The Digital Humanities: A Primer for Students and Scholars

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Cambridge University Press, Jun 30, 2015 - Computers - 273 pages
The Digital Humanities is a comprehensive introduction and practical guide to how humanists use the digital to conduct research, organize materials, analyze, and publish findings. It summarizes the turn toward the digital that is reinventing every aspect of the humanities among scholars, libraries, publishers, administrators, and the public. Beginning with some definitions and a brief historical survey of the humanities, the book examines how humanists work, what they study, and how humanists and their research have been impacted by the digital and how, in turn, they shape it. It surveys digital humanities tools and their functions, the digital humanists' environments, and the outcomes and reception of their work. The book pays particular attention to both theoretical underpinnings and practical considerations for embarking on digital humanities projects. It places the digital humanities firmly within the historical traditions of the humanities and in the contexts of current academic and scholarly life.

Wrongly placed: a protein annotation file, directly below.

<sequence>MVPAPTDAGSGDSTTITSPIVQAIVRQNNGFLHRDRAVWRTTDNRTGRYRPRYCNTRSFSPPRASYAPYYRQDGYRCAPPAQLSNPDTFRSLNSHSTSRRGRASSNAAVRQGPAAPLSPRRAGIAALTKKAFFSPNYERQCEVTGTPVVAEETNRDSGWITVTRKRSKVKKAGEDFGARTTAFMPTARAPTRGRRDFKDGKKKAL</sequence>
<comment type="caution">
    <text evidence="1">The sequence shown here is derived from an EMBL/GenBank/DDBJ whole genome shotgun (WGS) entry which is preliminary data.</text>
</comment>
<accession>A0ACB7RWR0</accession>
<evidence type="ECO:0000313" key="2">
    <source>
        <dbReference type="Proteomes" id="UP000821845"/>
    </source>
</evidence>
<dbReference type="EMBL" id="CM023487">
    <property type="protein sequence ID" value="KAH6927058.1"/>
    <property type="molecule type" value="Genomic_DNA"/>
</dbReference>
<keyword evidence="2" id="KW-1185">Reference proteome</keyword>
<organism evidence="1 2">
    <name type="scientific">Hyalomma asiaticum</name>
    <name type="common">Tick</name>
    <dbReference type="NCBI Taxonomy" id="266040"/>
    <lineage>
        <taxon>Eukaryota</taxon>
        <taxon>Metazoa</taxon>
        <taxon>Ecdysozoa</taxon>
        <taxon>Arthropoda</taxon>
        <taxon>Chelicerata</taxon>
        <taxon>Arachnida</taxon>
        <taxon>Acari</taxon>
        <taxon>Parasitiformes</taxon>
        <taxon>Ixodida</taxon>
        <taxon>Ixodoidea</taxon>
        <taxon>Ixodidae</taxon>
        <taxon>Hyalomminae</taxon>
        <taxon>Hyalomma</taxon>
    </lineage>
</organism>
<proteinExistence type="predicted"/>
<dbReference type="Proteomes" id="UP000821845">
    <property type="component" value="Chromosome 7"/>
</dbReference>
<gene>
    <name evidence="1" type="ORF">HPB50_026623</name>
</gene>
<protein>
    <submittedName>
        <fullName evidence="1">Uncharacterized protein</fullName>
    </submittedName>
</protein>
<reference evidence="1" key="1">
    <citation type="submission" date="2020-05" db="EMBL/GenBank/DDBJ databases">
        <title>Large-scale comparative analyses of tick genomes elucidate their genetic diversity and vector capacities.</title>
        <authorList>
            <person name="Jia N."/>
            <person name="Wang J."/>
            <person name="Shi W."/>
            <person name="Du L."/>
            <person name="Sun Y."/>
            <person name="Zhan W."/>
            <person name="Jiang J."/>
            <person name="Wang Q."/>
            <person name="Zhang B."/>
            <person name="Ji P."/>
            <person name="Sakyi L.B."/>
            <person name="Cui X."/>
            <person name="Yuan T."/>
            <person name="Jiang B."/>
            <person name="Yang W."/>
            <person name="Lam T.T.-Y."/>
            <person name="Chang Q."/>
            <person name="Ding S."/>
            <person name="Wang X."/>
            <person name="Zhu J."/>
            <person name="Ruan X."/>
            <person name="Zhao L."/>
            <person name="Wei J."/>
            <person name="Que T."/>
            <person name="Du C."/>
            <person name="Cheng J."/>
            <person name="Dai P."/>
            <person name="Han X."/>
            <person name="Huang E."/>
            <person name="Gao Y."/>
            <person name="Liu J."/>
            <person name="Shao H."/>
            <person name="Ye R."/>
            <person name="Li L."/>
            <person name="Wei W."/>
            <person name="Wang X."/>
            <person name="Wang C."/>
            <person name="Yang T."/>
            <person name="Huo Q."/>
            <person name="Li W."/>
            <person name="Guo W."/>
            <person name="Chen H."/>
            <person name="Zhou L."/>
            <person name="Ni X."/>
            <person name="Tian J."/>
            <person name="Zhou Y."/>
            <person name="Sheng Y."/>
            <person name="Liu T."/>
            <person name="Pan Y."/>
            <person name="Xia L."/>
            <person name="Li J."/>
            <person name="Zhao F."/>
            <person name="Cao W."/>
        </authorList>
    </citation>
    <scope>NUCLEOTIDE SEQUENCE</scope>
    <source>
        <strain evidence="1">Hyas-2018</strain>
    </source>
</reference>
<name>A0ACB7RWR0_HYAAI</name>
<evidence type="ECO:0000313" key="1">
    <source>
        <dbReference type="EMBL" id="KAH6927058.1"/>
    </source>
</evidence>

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Contents

The Evolving Landscape for the Digital Humanities
166
The HalfLife of Wisdom
178
Notes
219
Glossary
233

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About the author (2015)

Eileen Gardiner is co-founder and co-publisher of Italica Press. She has served as director of ACLS Humanities E-Book, executive director of The Medieval Academy of America, and co-editor of Speculum: A Journal of Medieval Studies. She is author of Visions of Heaven and Hell Before Dante, Medieval Visions of Heaven and Hell, The Pilgrim's Way to St Patrick's Purgatory, and Hell-on-Line, a website on the infernal otherworld in various traditions.

Ronald G. Musto is co-founder and co-publisher of Italica Press. He has served as director of ACLS Humanities E-Book, co-executive director of The Medieval Academy of America, and editor of Speculum: A Journal of Medieval Studies. He has taught at New York University, Duke University, North Carolina and Columbia University, New York, and has held American Academy in Rome, National Endowment for the Humanities and Mellon Foundation fellowships. He has published nine books and various articles, including Apocalypse in Rome and Renaissance Society and Culture (co-edited with John Monfasani).

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